Cinema of negotiation : sexuality and subjectivity in mainland Chinese women’s cinema (1981 - 1988)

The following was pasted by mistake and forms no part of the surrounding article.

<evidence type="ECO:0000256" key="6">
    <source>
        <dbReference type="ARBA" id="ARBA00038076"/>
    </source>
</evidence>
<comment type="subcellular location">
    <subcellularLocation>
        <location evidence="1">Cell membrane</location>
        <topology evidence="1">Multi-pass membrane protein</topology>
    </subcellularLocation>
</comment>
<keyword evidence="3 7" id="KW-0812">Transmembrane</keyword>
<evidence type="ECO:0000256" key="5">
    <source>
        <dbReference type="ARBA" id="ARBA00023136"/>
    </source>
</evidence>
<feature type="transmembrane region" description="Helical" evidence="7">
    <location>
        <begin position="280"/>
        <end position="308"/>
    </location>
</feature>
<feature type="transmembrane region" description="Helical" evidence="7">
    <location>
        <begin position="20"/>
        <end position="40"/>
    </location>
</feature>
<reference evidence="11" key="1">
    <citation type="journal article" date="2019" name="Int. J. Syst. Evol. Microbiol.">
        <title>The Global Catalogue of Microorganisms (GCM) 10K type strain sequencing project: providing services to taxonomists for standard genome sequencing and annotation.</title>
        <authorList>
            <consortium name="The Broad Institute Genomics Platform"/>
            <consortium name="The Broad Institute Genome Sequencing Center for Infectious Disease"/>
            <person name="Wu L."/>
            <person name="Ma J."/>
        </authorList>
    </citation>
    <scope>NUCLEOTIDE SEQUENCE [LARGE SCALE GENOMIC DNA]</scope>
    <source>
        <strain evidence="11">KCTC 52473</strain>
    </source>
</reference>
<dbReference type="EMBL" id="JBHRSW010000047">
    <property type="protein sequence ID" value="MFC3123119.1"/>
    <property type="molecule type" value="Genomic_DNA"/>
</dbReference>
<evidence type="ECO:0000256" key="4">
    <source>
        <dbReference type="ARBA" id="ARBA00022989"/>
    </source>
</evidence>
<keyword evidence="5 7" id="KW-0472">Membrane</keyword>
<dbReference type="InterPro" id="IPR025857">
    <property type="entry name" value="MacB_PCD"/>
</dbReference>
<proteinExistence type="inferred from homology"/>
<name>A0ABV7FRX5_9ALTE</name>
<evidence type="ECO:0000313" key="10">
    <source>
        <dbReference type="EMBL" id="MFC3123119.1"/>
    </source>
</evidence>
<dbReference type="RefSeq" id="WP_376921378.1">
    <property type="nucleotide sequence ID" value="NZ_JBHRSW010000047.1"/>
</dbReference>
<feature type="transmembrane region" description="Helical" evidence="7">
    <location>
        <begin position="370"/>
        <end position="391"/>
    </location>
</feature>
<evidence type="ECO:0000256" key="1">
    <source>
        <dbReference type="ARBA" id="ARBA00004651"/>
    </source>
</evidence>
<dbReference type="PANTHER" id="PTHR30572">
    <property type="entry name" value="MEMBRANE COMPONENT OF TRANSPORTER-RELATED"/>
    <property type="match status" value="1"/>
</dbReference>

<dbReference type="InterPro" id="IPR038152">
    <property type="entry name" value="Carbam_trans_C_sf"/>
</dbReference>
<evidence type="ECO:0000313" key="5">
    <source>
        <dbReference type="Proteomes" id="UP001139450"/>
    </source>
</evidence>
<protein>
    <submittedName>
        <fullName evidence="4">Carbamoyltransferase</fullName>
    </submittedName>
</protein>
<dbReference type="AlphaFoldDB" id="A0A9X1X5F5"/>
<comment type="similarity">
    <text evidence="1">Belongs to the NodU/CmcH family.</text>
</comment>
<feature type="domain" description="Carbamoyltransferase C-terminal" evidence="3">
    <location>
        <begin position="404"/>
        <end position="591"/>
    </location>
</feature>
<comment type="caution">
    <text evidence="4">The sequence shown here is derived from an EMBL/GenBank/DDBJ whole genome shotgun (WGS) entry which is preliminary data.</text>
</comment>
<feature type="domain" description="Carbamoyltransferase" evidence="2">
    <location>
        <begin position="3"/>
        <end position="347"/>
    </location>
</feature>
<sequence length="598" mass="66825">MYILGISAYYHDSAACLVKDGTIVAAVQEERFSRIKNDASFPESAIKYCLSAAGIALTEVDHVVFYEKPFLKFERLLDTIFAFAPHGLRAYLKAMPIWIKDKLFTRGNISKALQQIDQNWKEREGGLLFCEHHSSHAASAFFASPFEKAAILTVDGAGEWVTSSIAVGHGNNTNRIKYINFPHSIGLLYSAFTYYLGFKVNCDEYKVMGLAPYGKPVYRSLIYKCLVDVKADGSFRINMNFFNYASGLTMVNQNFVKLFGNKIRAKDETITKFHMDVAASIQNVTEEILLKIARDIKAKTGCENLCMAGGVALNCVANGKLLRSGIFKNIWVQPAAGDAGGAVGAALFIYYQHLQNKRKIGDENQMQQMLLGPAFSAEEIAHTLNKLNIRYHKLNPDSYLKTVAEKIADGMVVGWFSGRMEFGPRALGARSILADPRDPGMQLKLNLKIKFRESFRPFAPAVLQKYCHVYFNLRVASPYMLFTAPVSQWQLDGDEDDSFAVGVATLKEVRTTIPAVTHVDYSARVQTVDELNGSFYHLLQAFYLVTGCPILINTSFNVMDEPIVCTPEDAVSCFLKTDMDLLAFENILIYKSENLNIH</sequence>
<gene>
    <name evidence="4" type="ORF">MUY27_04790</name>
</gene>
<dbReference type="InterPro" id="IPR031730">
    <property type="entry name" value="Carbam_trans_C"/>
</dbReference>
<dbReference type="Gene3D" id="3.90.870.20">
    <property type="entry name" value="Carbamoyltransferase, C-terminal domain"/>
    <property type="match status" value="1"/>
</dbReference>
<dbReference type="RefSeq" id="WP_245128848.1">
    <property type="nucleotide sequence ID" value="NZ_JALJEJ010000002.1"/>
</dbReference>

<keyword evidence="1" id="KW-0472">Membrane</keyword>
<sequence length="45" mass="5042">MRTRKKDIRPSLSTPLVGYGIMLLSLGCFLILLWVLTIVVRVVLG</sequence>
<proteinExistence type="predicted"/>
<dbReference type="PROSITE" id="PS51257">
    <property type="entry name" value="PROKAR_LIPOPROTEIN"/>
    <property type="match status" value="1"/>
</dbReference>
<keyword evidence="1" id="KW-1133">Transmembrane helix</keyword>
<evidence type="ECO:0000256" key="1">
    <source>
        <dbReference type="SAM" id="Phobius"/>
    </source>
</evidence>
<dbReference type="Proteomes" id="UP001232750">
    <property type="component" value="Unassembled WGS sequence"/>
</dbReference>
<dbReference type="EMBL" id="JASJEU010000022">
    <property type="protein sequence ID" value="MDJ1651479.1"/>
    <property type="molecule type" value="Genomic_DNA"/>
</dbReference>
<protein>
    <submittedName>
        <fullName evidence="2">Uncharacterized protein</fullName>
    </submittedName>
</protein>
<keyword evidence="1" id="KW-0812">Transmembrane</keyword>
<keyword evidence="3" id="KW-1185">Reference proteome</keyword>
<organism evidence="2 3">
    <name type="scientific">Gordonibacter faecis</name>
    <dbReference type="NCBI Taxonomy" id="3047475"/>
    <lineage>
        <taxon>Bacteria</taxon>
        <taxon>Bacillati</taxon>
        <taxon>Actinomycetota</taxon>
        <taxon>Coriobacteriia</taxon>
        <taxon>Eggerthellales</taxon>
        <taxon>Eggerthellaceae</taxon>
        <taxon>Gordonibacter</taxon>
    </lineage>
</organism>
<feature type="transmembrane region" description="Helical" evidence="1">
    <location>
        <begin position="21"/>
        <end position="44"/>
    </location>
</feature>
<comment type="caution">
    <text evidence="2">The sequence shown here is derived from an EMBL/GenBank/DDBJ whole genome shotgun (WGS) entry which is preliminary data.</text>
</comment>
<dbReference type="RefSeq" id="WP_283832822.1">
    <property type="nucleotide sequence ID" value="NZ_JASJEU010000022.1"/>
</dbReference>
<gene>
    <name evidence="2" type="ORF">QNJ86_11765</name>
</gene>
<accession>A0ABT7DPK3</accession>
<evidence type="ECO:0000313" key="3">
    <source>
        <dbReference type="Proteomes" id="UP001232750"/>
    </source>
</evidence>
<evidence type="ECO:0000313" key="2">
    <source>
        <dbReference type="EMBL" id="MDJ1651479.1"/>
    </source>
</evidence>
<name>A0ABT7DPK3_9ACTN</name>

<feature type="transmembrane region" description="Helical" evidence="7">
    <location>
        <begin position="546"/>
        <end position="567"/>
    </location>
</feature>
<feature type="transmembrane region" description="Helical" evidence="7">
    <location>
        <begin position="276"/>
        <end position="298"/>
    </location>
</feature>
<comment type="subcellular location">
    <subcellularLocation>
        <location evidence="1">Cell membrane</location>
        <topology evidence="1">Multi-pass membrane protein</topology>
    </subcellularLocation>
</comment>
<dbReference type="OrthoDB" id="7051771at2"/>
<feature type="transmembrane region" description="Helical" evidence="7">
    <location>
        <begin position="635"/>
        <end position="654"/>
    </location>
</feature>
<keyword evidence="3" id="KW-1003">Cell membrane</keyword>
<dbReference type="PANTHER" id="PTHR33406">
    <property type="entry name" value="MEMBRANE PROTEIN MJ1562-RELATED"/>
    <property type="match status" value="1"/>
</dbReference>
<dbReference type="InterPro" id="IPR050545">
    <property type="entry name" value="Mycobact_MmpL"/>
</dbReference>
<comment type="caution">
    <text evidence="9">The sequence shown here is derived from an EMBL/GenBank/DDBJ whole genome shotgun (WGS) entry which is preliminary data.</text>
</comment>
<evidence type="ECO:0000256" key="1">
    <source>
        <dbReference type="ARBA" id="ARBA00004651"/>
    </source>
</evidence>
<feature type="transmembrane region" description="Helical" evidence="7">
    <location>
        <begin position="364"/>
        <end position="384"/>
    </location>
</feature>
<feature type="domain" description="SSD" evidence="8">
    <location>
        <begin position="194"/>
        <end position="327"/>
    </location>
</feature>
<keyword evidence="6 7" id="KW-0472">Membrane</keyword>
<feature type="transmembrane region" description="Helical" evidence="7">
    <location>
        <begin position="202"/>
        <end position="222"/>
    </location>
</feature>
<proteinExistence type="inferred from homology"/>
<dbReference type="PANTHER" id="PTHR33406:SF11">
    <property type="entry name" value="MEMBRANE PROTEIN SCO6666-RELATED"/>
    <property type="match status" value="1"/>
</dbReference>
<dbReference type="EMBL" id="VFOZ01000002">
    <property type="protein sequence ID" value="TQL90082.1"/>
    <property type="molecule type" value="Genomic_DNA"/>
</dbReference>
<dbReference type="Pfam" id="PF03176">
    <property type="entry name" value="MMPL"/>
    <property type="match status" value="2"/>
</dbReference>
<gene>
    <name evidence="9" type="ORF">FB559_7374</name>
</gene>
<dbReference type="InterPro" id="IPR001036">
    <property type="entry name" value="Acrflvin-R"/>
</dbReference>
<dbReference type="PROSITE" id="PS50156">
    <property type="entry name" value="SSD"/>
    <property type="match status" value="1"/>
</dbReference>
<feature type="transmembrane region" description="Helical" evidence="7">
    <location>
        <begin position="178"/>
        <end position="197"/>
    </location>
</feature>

This thesis examines Chinese women’s cinema from 1981 to 1988, with an emphasis on their representation of women’s sexuality and subjectivity. During the period of economic growth in the 1980s, hitherto repressed discourses of individuality separated from the state ideology of collectivism which had long dominated the Chinese screen. Focusing on the various images of women created by female directors, this thesis aims to articulate how the interplay between gender consciousness and ubiquitous censorship inform and construct female directors’ ambivalent attitude in the face of love and sexuality, and how narratives of gender and nation are filtered through the repressive selves. The thesis deploys feminist, narrative, psychoanalytic and semiotic theories together with film-studies-based theories to critically analyse the signifying subtexts of female directors’ films in relation to the repressive mechanisms acting on them. The bulk of the study discusses eight films made by six major female directors active in filmmaking in the 1980s. These directors were by no means a group that shared a uniform aesthetic pursuit. However, it is possible to see in them a shared concern with female sexuality and subjectivity, which are marked in their films despite having been neglected in studies on Chinese cinema. I compare and contrast their ways of dealing with gender consciousness, interrogating repression as a symptom haunting their female protagonists as well as the directors themselves. The films made by female directors in the 1980s, I will conclude, are the outcome of negotiation between an oppressive censorship upon cinema and the desire to bring to the screen women’s experience of sexuality and subjectivity.